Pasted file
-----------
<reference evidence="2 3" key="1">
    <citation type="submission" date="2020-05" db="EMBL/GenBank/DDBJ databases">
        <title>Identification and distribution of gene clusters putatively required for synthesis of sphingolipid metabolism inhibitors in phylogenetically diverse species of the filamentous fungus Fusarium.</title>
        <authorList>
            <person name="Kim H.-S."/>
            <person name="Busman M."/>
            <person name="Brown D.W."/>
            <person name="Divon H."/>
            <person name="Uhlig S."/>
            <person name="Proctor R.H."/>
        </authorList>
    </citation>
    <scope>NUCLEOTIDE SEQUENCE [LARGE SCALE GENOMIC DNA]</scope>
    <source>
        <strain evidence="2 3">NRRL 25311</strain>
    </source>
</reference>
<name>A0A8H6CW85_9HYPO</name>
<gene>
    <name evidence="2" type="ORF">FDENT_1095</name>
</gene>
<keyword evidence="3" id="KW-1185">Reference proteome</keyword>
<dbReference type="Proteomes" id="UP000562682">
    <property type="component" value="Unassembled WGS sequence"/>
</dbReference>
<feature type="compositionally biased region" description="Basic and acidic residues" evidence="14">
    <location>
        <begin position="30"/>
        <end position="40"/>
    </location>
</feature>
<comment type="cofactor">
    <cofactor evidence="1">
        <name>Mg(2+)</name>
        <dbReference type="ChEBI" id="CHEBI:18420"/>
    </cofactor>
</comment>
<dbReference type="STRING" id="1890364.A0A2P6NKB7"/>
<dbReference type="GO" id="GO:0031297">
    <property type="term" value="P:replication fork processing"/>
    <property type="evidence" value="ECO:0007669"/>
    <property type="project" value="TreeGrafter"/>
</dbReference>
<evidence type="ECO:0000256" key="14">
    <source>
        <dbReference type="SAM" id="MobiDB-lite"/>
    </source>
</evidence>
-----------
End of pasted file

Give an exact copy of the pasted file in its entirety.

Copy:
<reference evidence="2 3" key="1">
    <citation type="submission" date="2020-05" db="EMBL/GenBank/DDBJ databases">
        <title>Identification and distribution of gene clusters putatively required for synthesis of sphingolipid metabolism inhibitors in phylogenetically diverse species of the filamentous fungus Fusarium.</title>
        <authorList>
            <person name="Kim H.-S."/>
            <person name="Busman M."/>
            <person name="Brown D.W."/>
            <person name="Divon H."/>
            <person name="Uhlig S."/>
            <person name="Proctor R.H."/>
        </authorList>
    </citation>
    <scope>NUCLEOTIDE SEQUENCE [LARGE SCALE GENOMIC DNA]</scope>
    <source>
        <strain evidence="2 3">NRRL 25311</strain>
    </source>
</reference>
<name>A0A8H6CW85_9HYPO</name>
<gene>
    <name evidence="2" type="ORF">FDENT_1095</name>
</gene>
<keyword evidence="3" id="KW-1185">Reference proteome</keyword>
<dbReference type="Proteomes" id="UP000562682">
    <property type="component" value="Unassembled WGS sequence"/>
</dbReference>
<feature type="compositionally biased region" description="Basic and acidic residues" evidence="14">
    <location>
        <begin position="30"/>
        <end position="40"/>
    </location>
</feature>
<comment type="cofactor">
    <cofactor evidence="1">
        <name>Mg(2+)</name>
        <dbReference type="ChEBI" id="CHEBI:18420"/>
    </cofactor>
</comment>
<dbReference type="STRING" id="1890364.A0A2P6NKB7"/>
<dbReference type="GO" id="GO:0031297">
    <property type="term" value="P:replication fork processing"/>
    <property type="evidence" value="ECO:0007669"/>
    <property type="project" value="TreeGrafter"/>
</dbReference>
<evidence type="ECO:0000256" key="14">
    <source>
        <dbReference type="SAM" id="MobiDB-lite"/>
    </source>
</evidence>